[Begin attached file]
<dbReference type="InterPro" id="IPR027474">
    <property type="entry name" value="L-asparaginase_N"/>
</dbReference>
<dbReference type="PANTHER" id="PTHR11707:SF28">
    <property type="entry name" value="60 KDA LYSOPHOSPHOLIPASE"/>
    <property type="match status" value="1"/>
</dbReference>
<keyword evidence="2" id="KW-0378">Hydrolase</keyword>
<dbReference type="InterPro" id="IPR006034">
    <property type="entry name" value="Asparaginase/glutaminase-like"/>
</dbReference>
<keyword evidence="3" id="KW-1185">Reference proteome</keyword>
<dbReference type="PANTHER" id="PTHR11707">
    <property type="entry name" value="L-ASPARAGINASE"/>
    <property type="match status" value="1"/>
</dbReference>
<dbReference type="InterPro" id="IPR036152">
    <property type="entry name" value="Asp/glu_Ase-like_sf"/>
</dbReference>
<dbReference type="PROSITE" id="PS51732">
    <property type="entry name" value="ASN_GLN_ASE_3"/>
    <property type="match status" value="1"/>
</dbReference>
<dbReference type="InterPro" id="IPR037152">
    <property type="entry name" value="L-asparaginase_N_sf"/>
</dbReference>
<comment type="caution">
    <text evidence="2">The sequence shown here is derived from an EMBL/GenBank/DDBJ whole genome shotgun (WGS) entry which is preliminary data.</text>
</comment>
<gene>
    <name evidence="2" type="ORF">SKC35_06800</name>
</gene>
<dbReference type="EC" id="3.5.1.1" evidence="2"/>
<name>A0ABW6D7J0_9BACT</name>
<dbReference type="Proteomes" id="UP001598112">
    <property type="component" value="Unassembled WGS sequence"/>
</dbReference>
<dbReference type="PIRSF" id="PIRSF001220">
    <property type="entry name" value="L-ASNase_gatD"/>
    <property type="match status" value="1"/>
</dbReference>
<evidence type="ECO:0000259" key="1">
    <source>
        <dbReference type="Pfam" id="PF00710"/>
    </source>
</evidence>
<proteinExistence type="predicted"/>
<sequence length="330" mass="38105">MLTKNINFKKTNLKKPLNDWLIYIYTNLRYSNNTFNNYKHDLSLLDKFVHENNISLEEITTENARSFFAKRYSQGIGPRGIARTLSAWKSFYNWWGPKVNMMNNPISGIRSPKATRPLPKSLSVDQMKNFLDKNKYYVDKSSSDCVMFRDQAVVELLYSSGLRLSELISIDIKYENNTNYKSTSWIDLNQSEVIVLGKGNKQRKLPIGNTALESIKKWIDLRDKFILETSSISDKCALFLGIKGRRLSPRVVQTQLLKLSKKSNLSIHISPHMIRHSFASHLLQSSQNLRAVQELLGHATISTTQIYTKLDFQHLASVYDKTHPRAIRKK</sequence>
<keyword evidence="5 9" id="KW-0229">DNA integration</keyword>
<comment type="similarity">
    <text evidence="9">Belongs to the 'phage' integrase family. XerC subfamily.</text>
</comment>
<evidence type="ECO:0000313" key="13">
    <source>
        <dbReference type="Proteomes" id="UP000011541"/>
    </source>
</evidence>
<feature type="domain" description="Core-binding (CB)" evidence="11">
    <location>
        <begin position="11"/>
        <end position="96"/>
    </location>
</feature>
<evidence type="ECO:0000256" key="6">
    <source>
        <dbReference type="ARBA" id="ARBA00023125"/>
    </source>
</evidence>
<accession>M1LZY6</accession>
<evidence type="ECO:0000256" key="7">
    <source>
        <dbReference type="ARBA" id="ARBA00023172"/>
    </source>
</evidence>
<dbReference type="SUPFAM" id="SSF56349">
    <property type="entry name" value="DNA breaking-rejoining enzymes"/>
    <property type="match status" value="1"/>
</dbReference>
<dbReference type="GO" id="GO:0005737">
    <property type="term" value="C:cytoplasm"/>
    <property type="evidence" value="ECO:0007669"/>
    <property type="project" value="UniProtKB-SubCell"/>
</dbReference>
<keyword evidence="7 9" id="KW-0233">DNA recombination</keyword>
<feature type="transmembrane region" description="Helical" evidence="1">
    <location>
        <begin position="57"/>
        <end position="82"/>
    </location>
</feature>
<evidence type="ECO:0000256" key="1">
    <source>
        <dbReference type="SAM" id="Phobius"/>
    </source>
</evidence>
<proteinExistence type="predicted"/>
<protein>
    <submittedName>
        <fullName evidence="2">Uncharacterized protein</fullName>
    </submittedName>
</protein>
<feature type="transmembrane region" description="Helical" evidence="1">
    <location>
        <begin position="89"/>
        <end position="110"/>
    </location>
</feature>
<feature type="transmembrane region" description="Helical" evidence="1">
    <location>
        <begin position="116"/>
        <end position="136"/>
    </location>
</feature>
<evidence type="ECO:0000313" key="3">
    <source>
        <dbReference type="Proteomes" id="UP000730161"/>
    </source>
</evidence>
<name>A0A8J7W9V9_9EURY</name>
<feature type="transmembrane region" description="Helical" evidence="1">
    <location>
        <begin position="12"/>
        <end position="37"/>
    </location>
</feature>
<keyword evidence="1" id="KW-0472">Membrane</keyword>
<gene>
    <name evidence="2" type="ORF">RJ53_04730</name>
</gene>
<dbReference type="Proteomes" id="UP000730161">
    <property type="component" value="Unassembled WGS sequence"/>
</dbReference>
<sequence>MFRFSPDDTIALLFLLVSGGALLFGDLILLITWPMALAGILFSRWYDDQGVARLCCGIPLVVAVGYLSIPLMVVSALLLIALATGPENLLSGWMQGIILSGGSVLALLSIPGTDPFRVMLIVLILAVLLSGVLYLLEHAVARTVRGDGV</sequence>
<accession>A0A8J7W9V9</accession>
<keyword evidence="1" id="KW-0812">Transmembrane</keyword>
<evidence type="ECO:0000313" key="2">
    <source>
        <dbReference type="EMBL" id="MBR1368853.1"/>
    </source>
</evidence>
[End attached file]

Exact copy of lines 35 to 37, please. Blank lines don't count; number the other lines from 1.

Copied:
<dbReference type="Proteomes" id="UP001598112">
    <property type="component" value="Unassembled WGS sequence"/>
</dbReference>